I am a child of the atomic age.
I exist because in August 6, 1945, forty years and a day before my birthday, a man named Harry Truman made a choice that cost the lives of hundreds of thousands, but might have saved many millions more.
What would have happened if Japan did not surrender?
What would have happened if we had to invade Japan and end the war using one on one combat?
For the Americans, it would have been the bloodiest campaign of World War II if the Olympic/Coronet landings had taken place.
Based on the casualty figures from the battles on Peleliu, Iwo Jima, and Okinawa, the most-oft quoted estimate of total U.S. casualties (dead, wounded, captured, or missing) cites a figure of over a million.
In 1945, the U.S. government ordered 500,000 Purple Hearts in anticipation of heavy losses.
To this day (2016), the U.S. is still awarding Purple Hearts from this batch of medals.
My grandfather was a supply sergeant in the Army, stationed in the Pacific. He was drafted at age 28, had a degree from Cornell, knew how to type and had other skills that mostly kept him from the front lines.
But he did his duty and was ready and willing to follow his orders into the belly of the beast.
The likelihood that he would have survived being part of a full scale invasion of Japan was somewhere between slim and nil. He would have been one of the first to go, and had that happened, it's likely I would not be sitting here typing.
My father had a similar run in with fate, missing the draft lottery for Vietnam by only 3 numbers. Enrolled in college at the time, he was still subject to selective service and eligible for the draft on a lottery system, where they assigned you a number and if it was picked, you went.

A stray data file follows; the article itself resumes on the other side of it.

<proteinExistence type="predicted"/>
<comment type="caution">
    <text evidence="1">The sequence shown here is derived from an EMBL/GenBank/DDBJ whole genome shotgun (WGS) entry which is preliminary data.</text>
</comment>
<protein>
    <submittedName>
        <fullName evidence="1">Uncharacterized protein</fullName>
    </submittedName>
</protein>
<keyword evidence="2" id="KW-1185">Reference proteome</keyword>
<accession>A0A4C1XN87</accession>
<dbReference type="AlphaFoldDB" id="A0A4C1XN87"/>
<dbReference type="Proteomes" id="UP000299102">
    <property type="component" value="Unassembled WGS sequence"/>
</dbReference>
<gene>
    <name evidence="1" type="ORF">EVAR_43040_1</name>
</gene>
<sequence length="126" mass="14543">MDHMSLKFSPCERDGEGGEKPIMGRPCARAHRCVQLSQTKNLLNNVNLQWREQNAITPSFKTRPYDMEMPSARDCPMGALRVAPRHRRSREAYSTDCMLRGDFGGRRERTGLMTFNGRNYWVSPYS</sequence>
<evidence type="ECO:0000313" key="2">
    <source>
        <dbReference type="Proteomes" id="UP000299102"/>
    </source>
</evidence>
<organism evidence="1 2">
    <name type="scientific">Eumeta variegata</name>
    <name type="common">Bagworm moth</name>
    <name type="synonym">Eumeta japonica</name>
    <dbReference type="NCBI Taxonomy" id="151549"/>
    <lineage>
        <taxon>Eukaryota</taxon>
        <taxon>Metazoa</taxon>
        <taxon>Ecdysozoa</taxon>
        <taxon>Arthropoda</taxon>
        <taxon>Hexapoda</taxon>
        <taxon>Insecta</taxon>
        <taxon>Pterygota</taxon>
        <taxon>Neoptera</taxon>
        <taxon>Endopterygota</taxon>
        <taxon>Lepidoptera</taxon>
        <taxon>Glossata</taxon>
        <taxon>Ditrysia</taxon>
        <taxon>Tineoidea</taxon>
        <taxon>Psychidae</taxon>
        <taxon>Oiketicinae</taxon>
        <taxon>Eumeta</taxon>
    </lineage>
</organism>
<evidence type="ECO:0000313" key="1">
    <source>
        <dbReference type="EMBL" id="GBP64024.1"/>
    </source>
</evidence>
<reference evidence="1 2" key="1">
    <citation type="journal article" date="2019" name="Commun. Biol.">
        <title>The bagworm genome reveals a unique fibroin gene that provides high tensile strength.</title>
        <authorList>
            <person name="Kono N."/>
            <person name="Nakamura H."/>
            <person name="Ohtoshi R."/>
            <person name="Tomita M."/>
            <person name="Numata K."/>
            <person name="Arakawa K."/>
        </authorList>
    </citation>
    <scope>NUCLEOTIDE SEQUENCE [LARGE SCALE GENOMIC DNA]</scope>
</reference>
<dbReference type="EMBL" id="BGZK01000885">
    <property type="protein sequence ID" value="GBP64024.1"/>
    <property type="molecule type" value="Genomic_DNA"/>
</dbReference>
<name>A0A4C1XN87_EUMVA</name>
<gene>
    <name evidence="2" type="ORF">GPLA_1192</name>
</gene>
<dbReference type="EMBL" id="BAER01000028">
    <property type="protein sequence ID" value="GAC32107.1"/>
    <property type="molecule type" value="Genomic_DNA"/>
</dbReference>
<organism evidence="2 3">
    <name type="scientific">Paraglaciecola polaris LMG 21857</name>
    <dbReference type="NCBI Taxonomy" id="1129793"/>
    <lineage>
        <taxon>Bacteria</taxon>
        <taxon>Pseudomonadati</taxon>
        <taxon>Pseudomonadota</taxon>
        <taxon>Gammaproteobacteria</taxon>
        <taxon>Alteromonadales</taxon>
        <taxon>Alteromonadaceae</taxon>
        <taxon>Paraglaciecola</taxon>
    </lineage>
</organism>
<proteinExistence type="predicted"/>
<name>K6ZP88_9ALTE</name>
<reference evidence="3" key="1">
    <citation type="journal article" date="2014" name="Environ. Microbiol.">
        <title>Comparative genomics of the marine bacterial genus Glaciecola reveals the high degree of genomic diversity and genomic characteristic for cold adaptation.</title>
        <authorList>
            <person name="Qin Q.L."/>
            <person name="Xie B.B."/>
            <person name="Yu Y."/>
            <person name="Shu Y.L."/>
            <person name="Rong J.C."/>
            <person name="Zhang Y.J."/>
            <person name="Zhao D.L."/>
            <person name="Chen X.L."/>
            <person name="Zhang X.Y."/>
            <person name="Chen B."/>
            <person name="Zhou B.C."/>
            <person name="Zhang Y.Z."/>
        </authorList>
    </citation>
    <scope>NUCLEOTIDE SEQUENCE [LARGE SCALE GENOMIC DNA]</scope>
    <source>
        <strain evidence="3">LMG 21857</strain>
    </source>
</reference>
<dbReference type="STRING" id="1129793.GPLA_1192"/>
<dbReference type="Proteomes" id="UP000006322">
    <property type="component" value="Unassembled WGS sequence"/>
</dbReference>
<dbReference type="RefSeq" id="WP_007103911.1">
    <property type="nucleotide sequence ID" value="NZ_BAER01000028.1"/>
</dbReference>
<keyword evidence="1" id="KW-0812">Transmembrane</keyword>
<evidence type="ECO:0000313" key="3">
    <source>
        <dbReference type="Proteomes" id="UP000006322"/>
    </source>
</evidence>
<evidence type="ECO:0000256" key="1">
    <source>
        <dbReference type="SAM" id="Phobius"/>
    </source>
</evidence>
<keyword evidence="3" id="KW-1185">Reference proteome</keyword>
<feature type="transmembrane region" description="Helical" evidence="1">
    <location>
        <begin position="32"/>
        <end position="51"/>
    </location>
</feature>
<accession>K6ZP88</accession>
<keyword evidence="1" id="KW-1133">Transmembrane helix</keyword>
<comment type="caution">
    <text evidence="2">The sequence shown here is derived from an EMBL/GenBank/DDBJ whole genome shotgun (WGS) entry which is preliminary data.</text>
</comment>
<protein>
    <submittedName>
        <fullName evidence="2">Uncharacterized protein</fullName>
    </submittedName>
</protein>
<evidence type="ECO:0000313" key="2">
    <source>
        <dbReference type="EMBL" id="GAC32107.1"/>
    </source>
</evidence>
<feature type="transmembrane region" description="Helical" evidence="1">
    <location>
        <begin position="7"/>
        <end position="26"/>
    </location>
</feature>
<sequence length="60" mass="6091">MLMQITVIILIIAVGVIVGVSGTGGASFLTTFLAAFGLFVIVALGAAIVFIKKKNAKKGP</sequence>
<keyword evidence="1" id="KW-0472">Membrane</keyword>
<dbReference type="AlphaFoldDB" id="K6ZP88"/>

He was number 253, and they took everyone from 1-250. Many of those selected, never returned.
I am 31 years old now, and it's unlikely that I'll ever be drafted. I would do my duty and defend this country from an actual existential threat, should one present itself and I was called to do so.
I'm grateful for my life, and practice being grateful often. It's an important part of anyone's life. I often think about how I may never have been born, had things gone just a little differently.
On the flip side, it makes me believe that I exist for a reason. That my grandfather, and father both were spared so that I might live.
That there's a reason I'm the 13th continuous generation in this great country.
There's a reason each of us has the story we have, but we can choose what we're going to believe about it and what it means, thereby informing our strategy and emotional state to create what we wish in the world.
It starts with gratitude, which comes from reflecting on what might have been if something happened just a bit differently. From the belief that life happens for us and not to us, and while we get to choose our destiny, and it's not predestined, we do have to make an effort to do so by choosing what we value and therefore believe.
These values shape our beliefs which shape our thoughts which shape our words which shape our actions which shape our habits– which ultimately shape our destiny.
I value my story and the sacrifices that my forebears made so that I could live. I value the generations who came before, their wisdom, knowledge and service.
I value sharing what I've learned in a similar way to what they did.
They were my role models and anti role models, who I owe my very life to. I would not be the man I am today without their influence. Full stop.
Tell me your story and what you value in the comments, and if you're really ambitious, share it with your tribe. This is an excellent exercise in finding your key emotional motivators and drivers. I look forward to reading each and every one.